January 14th Meeting Recap
Couldn’t join us at the Neighborhood Meeting on January 14th? Not a problem, we can catch you up. Folks at both Lawrenceville Corporation and Lawrenceville United are also available to chat with you should have questions about anything discussed here. Our goal is to get you information so you can provide input on the future of Lawrenceville.
Included is a detailed transcription of the question and answer portion of the meeting.
You asked, we planned
The feedback we have heard from the community revealed there was a sense of “reaction” and a need for regular community updates regarding the swiftly developing Lawrenceville. The meeting on January 14th in the Pittsburgh Arsenal 6-8 Auditorium was held for this very reason. Lawrenceville Corporation, Lawrenceville United, and Councilwoman Deb Gross convened to report on what is known, offer resources and insight, get input from the community, and prioritize next steps. It’s important to note that this community process was adopted by the Lawrenceville neighborhood in 2011 and serves as a regional model for planning.
Through the community process and planning a list of priorities have been developed, including (but not limited to):
- infrastructure improvements
- construction impact
These issues came up during the agenda for evening’s discussion: development at 40th and Butler Streets.
Open spaces, new connections
As of right now there are 36 acres of land in and around 40th Street that are currently slated for development. Included in that acreage is the large parcel of land at 40th and Butler Streets where the Rite Aid and UPMC Family Health Center are located. Milhaus, a development company based out of Indianapolis, will be building housing, retail, and office spaces on the site. LC and LU have connected with Milhaus to discuss their plans for the space and offer them insight into the priorities of the community.
Milhaus will be presenting their ideas at a meeting on January 25th but in the meantime, the neighborhood got up to speed about the best ways to advance the previously stated priorities for the district. By the Lawrenceville Allegheny Riverfront Responsible Growth District Plan Summary, or LARRGDP (beginning at slide 40) proposes a number of ideas for developers that utilize the priorities of the community and encourage responsible development.
Butler Street at 40th is notorious for having dense traffic and is often a site for bottle-necking. The ideas proposed focus on creating connectivity options alternative to Butler Street.
- Opening Willow Street to allow passage underneath the 40th Street Bridge
- Opening a crossing at Foster Street (still studying feasibility and options for a traffic signal)
Inter-modal district parking
In December of 2015 a parking study found a deficit of 731 spaces in Lower and Central Lawrenceville. There is a proposal for Milhaus to offer a public parking facility. Milhuas has agreed to this concept in principle.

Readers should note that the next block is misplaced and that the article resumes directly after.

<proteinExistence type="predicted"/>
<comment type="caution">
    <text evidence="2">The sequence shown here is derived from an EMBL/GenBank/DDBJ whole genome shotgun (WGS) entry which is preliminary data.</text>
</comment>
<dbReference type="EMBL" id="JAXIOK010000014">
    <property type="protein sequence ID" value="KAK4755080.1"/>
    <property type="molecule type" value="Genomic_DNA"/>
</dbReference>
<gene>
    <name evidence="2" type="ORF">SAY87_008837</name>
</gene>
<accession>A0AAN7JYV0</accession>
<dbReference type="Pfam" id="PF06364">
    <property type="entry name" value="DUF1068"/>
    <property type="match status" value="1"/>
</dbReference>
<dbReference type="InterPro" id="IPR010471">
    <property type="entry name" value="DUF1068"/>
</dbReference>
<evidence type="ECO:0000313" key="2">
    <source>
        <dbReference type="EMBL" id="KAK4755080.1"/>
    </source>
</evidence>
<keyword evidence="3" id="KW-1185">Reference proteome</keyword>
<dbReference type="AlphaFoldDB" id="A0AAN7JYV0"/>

Circulating shuttle from Lawrenceville to Downtown
Councilwoman Deb Gross shared that there will be approximately 2,000 residential units being built within the Strip District and Lawrenceville combined in the next year to 18 months. With the growth of residents living Downtown as well, it will be imperative to offer transportation solutions that encourage people to leave their cars at home, (or not own one at all).
Recently an opportunity through the Department of Transportation became available called the Smart Cities Challenge that addresses rapid growth in mid-sized cities very much like Pittsburgh. It’s an aspirational idea that could assist with getting back and forth to Downtown and reduce travel times for everyone on the roads. Establishing a preferred route and the method of operation for this project are forth coming in 2016. This is an idea rooted in nearly a decade of planning, (see The Allegheny Riverfront Plan and The Green Boulevard Plan).
The Green Boulevard
Originally, the Green Boulevard was poised for installation along the railroad easement that runs along the Allegheny River. The Allegheny Valley Railroad has since left the table regarding this plan. However, Lawrenceville Corporation has reached out to the private landowners along the same path to piece together the Green Boulevard on private property between 39th and 48th Streets with the hopes of opening this potential public amenity to both cyclists and pedestrians and include green infrastructure via stormwater management.
Over one hundred people attended this meeting and gave positive and thoughtful feedback. The conversation continues and we need to hear from you. Leave comments below or send us an email to be a part of this important public process.
Join us for the next meeting on January 25th at 6:30PM at Pittsburgh Arsenal 6-8 Auditorium.